P.S.: What is your current work in progress? Would you mind telling us a little about it?

L.M.: I am currently working on the sequel to Seducing the Laird. In the first book, I introduced an entire family of spies, each with complex stories and diverse backgrounds. I believe each of them deserve to fall in love.

The next novel takes place in France during the Italian Wars. Italy, France, and Spain are pitted against each other. It is up to the spies to resolve it –and break a few hearts in the process.

Poseidon’s Scribe: What advice can you offer aspiring writers? In particular, what do you wish someone had told you about writing or getting published that you had to learn the hard way?

Lauren Marrero: Make friends. I found that the best way to stay motivated is to be around like-minded people. Join writing groups and attend readings by local authors. It may take years before you see your work on a bookshelf, but if you can keep your attention on writing, it will keep you focused on your goal.


Thanks, Lauren! Luckily for readers of my blog, I know where you can find out more about Lauren Marrero.  She’s on Twitter, Facebook, Goodreads, and Amazon. Her website is here.

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February 9, 2015Permalink

Secrets of the Past

Is it possible that some amazing things happened in historical times, but never made it in the history books? Today I’ll discuss the subgenre of fiction known as secret histories.

Wikipedia’s entry provides a good definition: “A secret history (or shadow history) is a revisionist interpretation of either fictional or real (or known) history which is claimed to have been deliberately suppressed, forgotten, or ignored by established scholars. Secret history is also used to describe a type or genre of fiction which portrays a substantially different motivation or backstory from established historical events.”

With secret histories the author can deviate from actual history as far as she’d like, but she must return things to status quo or else explain why historical accounts don’t align with her story.

For this reason, secret histories are not to be classified as alternate histories (as I mistakenly did here.  There is no permanent altering of history. Rather the world returns to the one we know. The thrill for the reader is seeing how close the world came to actually changing in some dramatic way.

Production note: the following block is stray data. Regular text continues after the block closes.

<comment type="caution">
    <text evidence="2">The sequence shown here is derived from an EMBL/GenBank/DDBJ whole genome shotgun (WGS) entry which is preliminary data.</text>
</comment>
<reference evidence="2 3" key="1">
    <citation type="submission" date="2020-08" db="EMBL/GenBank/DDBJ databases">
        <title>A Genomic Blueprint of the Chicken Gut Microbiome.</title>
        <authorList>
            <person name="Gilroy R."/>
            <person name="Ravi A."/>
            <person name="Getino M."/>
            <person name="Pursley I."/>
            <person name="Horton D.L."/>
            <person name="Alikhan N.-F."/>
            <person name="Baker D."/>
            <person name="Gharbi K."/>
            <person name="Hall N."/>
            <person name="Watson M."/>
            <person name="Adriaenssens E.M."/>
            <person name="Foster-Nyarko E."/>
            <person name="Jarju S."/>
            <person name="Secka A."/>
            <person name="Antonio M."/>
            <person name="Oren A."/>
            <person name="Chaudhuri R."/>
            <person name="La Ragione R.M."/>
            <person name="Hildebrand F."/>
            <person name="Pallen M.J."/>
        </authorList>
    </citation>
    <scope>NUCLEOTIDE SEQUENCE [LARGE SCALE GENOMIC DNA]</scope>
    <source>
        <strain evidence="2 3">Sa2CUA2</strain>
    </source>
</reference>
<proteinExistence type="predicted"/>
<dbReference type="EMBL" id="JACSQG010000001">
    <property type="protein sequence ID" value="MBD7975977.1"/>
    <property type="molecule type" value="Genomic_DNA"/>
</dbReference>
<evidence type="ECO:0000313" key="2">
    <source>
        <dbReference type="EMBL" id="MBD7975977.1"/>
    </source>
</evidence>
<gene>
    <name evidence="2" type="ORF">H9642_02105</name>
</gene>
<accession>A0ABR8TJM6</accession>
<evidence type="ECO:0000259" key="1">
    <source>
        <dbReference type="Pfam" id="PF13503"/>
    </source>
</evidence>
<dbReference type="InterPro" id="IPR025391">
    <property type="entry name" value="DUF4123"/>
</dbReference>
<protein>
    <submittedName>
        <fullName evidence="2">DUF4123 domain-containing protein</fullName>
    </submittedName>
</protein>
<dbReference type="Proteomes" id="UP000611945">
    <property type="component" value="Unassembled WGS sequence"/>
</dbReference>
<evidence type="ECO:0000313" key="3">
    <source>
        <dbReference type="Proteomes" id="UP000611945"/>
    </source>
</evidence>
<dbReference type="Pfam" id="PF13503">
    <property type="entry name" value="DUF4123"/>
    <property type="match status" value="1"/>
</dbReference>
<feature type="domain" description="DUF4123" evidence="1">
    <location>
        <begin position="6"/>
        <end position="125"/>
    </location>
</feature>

Secret histories work well as thriller stories with assassins or spies, since they work in secret anyway. Frederick Forsyth’s The Day of the Jackal and Ken Follett’s Eye of the Needle are two examples.

I’ve written secret histories myself, but my stories involve technology, not spies or assassins. In each one I leave it to the reader to speculate how much further ahead we’d be if some inventions had occurred earlier.

9781926704012In “The Sea-Wagon of Yantai,” an inventor creates a submarine in China in 200 B.C. There are obscure references asserting that something of that sort actually happened, and those references inspired my story. The tale ends in a way that explains why more submarines weren’t made as a result of this invention.

steamcover5My story “The Steam Elephant” (which appeared in Steampunk Tales magazine) is a secret history in which a traveling group of Britons and one Frenchman are enjoying a safari from the vantage of a steam-powered elephant invited by one of the Brits. They get caught up in the Anglo-Zulu war of 1879. This is intended as a sequel to the two books of Jules Verne’s Steam House series.

WindSphereShip4In “The Wind-Sphere Ship,” Heron of Alexandria takes his simple steam-powered toy and uses it to power a ship. If there had been a steamship in the 1st Century A.D., it boggles the mind to think we could have had the Industrial Revolution seventeen hundred years early and skipped the Dark Ages.

LeonardosLion3fAnother secret history is “Leonardo’s Lion” which answers what happened to the mechanical clockwork lion built by Leonardo da Vinci in 1515. In the story, humanity comes very close to seeing all of da Vinci’s designs made real, which would have advanced science and engineering by centuries.

TheSixHundredDollarMan3fI’d categorize “The Six Hundred Dollar Man” as secret history too, when a man fits steam-powered limbs on another man who’d been injured in a stampede. The story takes place in 1870 in Wyoming and it’s pretty clear by the story’s end why that technology didn’t catch on.

RallyingCry3fRallying Cry” is a tale about a young man who learns there have been secret high-technology regiments and brigades in wars going back at least to World War I. Members of these teams cannot reveal their group’s existence, so it fits the secret history genre.

ToBeFirstWheels5In “Wheels of Heaven” I take what is factually known about the Antikythera Mechanism, and weave a fictional tale to explain it.

As you can see, I like writing in this sub-genre. Imagine something interesting and imaginative happened in history, write about it, then tie up all the loose ends so that our modern historical accounts remain unchanged. Leave the reader wondering if the story could have really happened. History that might have been, courtesy of—

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December 7, 2014Permalink